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The Secret Abandoned Medieval Irish Castle That Even Locals Don’t Know About

I like whiskey. I really like it.

So, I wanted to stop by Sean’s Bar in Athlone, a city in County Roscommon, the oldest continuously operating pub in Ireland and likely the world, during my visit.

I ordered a glass and started talking to the bartender Timmy Donovan. I told him I was on my way to Clonmacnoise, a monastic site founded by St. Ciaran in 544 and purported to be the whiskey’s birthplace.

When an older bartender gives you advice. I just assume they are correct. That advice seemed all-the-more sagely coming from an Irish Bartender. Timmy went on saying that whiskey may have had its origins in the monastery, but It spread to the world through Rindoon.

Timmy told us that the locals got it from the monastery, brought it to Rindoon. During the 1200s, Rindoon acted as a trading town between the Irish Kings and the Occupying Anglo-Normans (the English). The Irish introduced the Anglo-Normans (English) and the Norse (Vikings) to whiskey here. Those two groups subsequently shared it with the world.

During the 14th Century, Rindoon was abandoned and left relatively untouched as farmland.

Getting to it was a bit tough. It’s about a 25-minute drive from Athlone. We had to manually ping the location on our phone’s map apps to locate it. However, it seems that it has been added to Google maps since our trip, making it easier to find for you.

The land that the town of Rindoon sits on is still a working farm. Do not expect a parking lot or a large sign alerting you to its presence. It sits at a bend in the road, and there is enough room outside the gates for a few cars to park.


We were the only car parked in the small area outside a gate. The idea of an entire abandoned millennia-old city was exciting.

Read the sign before going through the gate. The family that owns the land asks you to stay on the path. Although, we quickly lost the trail, and a man driving a tractor around, mowing the large pasture didn’t seem to mind much. The sign also asks you not to bring dogs onto the property and stay far away from the bull. The bull put my head on a swivel a bit, but we didn’t run across him.

The hike basically skirts the outside of the peninsula and is a bit of a haul. It’s Ireland, so dress for rain. And be sure to wear shoes you don’t mind getting messed up due to a large amount of sheep and cow dung.

The first thing you see is where the landowner lives. It’s my dream house. Behind the house are some barns and an ancient cemetery. Continue walking land you come across the town wall that stretches across the peninsula.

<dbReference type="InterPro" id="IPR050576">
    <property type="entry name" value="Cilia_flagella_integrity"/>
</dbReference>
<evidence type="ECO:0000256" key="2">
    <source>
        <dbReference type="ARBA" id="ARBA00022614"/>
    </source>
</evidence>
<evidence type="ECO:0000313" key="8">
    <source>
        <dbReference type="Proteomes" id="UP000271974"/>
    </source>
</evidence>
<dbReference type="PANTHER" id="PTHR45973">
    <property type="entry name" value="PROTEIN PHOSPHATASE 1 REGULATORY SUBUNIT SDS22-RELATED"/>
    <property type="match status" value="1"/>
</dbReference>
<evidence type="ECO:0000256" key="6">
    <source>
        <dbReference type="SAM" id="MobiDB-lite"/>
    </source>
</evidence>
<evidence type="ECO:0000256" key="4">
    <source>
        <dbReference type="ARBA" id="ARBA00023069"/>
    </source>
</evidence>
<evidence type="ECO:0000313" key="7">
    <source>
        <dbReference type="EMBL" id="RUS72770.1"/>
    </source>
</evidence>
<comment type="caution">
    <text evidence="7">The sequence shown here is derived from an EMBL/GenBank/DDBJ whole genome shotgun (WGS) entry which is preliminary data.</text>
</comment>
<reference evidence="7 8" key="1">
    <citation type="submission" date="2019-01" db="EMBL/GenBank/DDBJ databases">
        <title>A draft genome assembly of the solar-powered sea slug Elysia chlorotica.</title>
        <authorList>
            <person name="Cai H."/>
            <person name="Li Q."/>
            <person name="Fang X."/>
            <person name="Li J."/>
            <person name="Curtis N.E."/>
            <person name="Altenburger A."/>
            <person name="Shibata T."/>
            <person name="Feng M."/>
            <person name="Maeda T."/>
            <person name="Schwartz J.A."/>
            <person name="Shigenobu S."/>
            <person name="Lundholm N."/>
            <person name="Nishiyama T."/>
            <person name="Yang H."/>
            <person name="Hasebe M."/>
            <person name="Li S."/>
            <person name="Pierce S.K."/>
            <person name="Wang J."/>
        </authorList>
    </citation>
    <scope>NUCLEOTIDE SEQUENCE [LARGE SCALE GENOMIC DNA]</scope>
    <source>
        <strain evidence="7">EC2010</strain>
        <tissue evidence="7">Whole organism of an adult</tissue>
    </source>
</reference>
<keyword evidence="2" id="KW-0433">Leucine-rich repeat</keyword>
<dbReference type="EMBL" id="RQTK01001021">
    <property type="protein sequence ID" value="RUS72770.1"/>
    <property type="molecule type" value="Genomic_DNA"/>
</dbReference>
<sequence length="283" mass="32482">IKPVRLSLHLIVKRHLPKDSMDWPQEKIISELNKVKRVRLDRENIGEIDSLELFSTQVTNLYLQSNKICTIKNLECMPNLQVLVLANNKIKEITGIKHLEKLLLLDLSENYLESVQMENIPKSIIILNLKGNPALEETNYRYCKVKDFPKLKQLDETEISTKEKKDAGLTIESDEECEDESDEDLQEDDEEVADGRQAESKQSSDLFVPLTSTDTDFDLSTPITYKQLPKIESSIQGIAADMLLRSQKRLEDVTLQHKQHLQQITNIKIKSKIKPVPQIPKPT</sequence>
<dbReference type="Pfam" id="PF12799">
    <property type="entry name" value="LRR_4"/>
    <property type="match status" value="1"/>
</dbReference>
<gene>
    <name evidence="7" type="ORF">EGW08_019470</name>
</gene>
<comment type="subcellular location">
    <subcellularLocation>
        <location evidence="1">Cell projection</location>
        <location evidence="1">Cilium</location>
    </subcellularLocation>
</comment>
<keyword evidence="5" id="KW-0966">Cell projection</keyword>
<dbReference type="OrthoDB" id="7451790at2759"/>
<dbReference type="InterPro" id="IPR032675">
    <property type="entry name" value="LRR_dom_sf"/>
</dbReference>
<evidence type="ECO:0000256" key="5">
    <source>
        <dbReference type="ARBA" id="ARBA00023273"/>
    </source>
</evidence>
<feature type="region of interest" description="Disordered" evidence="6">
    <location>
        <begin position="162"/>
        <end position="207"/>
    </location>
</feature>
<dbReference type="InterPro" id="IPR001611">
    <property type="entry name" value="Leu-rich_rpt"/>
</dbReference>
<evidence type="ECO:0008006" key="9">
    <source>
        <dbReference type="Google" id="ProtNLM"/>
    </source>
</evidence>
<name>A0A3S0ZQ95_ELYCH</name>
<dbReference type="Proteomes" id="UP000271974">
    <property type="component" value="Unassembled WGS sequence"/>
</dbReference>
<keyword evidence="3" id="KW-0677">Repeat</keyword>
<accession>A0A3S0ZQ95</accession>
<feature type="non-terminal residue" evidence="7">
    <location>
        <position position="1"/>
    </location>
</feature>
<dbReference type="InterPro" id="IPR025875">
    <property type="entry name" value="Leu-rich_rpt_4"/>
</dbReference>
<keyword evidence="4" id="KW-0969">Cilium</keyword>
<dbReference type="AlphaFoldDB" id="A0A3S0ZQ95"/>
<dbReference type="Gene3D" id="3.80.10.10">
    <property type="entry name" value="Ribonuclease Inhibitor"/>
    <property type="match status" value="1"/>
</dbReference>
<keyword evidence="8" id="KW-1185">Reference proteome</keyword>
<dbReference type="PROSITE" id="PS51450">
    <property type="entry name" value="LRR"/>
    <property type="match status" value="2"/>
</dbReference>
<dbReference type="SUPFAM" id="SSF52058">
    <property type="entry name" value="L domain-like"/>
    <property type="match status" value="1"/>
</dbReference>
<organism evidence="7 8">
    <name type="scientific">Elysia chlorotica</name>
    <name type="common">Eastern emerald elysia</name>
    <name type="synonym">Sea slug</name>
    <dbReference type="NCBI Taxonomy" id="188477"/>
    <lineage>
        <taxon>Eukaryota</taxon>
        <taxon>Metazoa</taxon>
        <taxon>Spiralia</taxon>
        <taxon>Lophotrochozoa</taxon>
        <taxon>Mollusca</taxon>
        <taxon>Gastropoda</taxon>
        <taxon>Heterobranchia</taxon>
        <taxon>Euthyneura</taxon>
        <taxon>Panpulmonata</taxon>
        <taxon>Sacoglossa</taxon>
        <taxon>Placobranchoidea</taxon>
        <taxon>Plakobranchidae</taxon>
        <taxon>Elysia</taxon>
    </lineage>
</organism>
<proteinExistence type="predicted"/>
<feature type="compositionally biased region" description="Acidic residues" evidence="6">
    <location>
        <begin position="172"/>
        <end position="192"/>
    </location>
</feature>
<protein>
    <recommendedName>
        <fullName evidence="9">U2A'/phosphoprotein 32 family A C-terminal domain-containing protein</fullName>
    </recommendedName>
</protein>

Take some time to check out the town wall and castle wall. Many of the stones used for the Medieval castle also happen to be significantly older fossils. I did some digging. They appear to be fossils of ancient Crinoids and coral, approximately 320 million years old. It was a bit of a wow moment for me.


While we were visiting, there was a heavy fog layer and a dense cloud cover, giving it a sort of mystical feel. As we walked down the main street of where the village used to lie, now simply foundations lead straight towards Rindoon Castle jutting out of a ring of trees.

There is an actual moat around the outside of the castle, and it looks as if they were able to flood it quickly from the nearby lake if necessary. On the backside of the castle, a small bit of the wall had collapsed. You could look inside the walls at the rear and the front entrance. However, plentiful and clearly marked signs told you to keep out and warned of the danger of collapsing walls.

Honestly, I’ve never been more tempted to trespass in my life. The farmer mowing his land that he graciously allows people to hike on seemed to be keeping a friendly eye on us. Besides my fear of breaking the law, the farmer’s presence was enough to keep me from going in. I did, however, stick my head in and to take a quick look. Within the walls was a surprising amount of various structures, which have since engulfed my dreams.

The sense of awe I felt was striking. The place was so astounding that at some point, I no longer cared about the amount of sheep crap and mud my shoes had been accruing.

Outside of the castle is the ruins of an old cathedral and a grain mill that could easily be confused for a defensive tower. Another forest tips the peninsula, where the remains of the dock used by the long-vanished residents of the town and castle of Rindoon.

Rindoon is one of those rare places that capture your imagination. If you search the web for it, you only get tiny bits and pieces of broad information and a small handful of photos.  If, by some chance, I decided to write a historical fiction novel, it would most certainly be on the drama that centered on Rindoon a thousand years ago.

More interestingly, we returned to Athlone that night to stay. I talked to dozens of people in a half dozen bars, all locals, they’d never even heard of Rindoon. The only person who seemed to know of its existence was Timmy, the bartender, who also told me that the only people who really know that Rindoon exists are people that live on that street.

If you have the opportunity—Go visit Rindoon. It was one of the highlights of my trip. Just keep an eye out for ancient fossilized sea life trapped in the walls and probably the bull too.


Written by Corey Dembeck

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